Historia del Concilio Tridentino.
London, Appresso Giovan. Billio. Regio stampatore, 1619.
FIRST EDITION. Folio. pp. [viii], 806, [x]. Roman letter, prefatory material in Italic. Woodcut arms of James I on title, large historiated woodcut initials, library stamp “Bibl. Gust. C. Galletti Flor,” on blank margin of title, charming engraved armorial bookplate of “Francisi Riccardi de Vernaccia” on pastedown, Baron Landau’s beneath. Light age yellowing, some minor spotting, a few leaves browned. A good copy in contemporary English calf, covers bordered with double gilt rule, spine with raised bands, double gilt ruled in compartments, gilt fleurons at centers, tail of spine restored, joints cracked and darkened. a.e.r.
First edition of Paolo Sarpi’s greatest and most influential work, dedicated to James I, published pseudonymously with the name Pietro Soave Polano, an anagram of Paolo Sarpi Veneto (plus o). The editor, Marco Antonio de Dominus, polished the text and has been accused of falsifying it, however recent comparison with a manuscript corrected by Sarpi himself shows that his alterations were unimportant. Translations into other languages followed: English by Nathaniel Brent and Latin in 1620, made partly by Adam Newton and French and German editions. The work was widely read for at least the next two centuries.
“Forced upon an unwilling papacy by the Emperor CharlesV, who was anxious to put an end to the dissensions caused by religious strife, the Council (of Trent) first met in 1545. From the beginning however its proceedings were under papal domination, and, so far from effecting a reconciliation with Protestantism, its pronouncements on undecided points of dogma and the bold front it thus put forward, gave its members the new confidence they needed to resist the evangelical threat. No compromise was offered, and when, after numerous delays and evasions designed to frustrate the intentions of the non-Italian members, the Council closed at the end of 1563, an instrument had been placed in the hands of the Papacy which determined the evolution of the Roman Church for the next three centuries, culminating in the pronouncement of the dogma of Papal infallibility in 1877. Only now is some relaxation beginning to take place. The full force of the acts of the council was not lost either on those who desired a reconciliation between the church and the new schismatics or on those who distrusted the centralization of power in Rome. It was both these motives which prompted the venetian patriot, scientist, scholar and reformer, Paolo Sarpi, to compile his memorable ‘History of the Council of Trent’, which was published pseudonymously in London. A member of the Servite Order, hated yet never excommunicated by the papal See, Sarpi was the devoted and honored servant of the Venetian Republic. Like the author in his lifetime, so in later years his book formed a nucleus of opposition to the papacy of Pius IV. Translated and reprinted over and over again, the masterpiece of ‘Father Paul of Venice’, as he was known to generations, is still read. Ranke (286) made a minute study of it and of the Papal counterblast by Cardinal Pallavicini and found not much difference between the two in point of impartiality, though he preferred Sarpi in point of style. Only now are the issues debated between the two beginning to recede from the forefront of theological controversy.” Printing and the Mind of Man. The opinion of Le Courayer, that Sarpi “était Catholique en gros et quelque fois Protestant en detail” (that he was Catholic overall and sometimes Protestant in detail) seems not altogether groundless. A very good copy of the first edition of this important work.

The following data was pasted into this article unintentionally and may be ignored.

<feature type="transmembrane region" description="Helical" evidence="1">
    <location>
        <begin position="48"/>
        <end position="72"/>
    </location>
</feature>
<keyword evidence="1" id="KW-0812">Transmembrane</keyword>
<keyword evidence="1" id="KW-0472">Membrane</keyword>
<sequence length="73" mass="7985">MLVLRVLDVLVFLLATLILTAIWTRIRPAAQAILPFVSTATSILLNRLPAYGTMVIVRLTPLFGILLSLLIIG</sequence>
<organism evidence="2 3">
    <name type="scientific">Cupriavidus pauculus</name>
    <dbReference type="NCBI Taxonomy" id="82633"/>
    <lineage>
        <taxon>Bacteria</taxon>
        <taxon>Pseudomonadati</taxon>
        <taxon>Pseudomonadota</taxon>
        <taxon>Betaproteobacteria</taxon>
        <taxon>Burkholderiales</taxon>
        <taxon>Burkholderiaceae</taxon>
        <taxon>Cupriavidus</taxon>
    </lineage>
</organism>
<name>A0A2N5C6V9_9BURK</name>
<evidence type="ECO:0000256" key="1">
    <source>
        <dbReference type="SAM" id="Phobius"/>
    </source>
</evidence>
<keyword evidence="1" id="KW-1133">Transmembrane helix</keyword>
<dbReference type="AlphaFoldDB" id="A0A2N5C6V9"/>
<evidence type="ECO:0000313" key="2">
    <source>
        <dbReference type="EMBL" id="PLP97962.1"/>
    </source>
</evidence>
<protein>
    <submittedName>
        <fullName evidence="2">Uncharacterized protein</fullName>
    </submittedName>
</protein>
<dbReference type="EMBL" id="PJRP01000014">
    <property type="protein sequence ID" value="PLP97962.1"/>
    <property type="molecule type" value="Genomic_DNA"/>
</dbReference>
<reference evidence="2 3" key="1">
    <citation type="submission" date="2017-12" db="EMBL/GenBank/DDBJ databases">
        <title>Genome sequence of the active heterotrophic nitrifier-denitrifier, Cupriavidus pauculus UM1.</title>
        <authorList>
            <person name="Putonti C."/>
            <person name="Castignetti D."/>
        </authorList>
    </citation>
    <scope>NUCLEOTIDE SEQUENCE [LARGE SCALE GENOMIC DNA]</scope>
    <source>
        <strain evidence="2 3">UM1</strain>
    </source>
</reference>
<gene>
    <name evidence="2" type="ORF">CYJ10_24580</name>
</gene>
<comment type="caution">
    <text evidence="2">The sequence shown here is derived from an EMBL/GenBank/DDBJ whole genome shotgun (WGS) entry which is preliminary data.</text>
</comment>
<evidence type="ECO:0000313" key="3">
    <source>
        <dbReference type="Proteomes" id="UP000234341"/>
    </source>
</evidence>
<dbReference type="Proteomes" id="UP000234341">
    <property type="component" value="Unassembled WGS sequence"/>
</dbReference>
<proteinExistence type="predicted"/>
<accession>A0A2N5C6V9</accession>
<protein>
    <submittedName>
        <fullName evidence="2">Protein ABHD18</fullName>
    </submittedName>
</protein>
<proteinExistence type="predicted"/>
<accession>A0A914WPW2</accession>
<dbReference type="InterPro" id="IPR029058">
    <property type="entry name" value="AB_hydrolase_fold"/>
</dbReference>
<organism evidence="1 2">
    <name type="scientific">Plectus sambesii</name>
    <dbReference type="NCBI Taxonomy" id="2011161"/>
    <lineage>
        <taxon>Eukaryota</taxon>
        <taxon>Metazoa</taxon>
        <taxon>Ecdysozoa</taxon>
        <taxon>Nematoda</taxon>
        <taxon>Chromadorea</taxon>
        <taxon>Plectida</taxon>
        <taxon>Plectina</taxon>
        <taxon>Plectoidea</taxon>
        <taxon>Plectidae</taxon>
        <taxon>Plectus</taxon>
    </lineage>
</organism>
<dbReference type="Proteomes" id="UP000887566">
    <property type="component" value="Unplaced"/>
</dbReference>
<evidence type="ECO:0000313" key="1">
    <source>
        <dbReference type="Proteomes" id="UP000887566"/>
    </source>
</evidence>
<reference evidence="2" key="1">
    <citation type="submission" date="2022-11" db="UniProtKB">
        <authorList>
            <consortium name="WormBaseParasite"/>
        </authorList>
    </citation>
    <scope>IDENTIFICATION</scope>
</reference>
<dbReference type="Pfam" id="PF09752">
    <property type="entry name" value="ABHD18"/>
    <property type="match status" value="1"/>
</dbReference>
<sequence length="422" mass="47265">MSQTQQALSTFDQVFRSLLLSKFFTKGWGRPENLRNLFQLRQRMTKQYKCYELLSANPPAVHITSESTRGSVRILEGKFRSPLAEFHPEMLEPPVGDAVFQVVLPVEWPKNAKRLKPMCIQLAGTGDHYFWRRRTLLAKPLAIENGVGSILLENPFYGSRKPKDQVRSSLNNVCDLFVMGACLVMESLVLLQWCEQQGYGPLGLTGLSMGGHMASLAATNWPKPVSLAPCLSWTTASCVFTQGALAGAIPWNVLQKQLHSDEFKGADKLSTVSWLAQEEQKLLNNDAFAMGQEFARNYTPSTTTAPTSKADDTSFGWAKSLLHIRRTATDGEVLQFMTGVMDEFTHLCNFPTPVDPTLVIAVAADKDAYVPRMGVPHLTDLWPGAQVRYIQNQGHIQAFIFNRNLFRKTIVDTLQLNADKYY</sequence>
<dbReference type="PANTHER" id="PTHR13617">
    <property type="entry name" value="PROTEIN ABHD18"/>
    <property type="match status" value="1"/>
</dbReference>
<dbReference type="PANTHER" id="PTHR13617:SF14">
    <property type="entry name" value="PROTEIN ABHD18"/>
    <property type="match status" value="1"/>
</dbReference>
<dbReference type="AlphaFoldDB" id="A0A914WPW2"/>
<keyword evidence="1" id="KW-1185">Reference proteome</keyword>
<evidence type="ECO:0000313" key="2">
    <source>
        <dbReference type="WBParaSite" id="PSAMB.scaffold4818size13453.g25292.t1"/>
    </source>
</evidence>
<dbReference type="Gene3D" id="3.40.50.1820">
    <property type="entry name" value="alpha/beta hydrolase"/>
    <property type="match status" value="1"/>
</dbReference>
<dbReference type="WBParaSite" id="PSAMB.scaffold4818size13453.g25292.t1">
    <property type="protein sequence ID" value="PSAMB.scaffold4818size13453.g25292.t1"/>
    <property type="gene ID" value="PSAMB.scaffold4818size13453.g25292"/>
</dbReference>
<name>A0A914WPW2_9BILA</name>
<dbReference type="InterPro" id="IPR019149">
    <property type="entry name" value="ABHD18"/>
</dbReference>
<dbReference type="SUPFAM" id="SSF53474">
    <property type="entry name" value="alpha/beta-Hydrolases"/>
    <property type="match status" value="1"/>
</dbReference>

STC 21760. ESTC, S116701. Gamba 2080. PMM 118.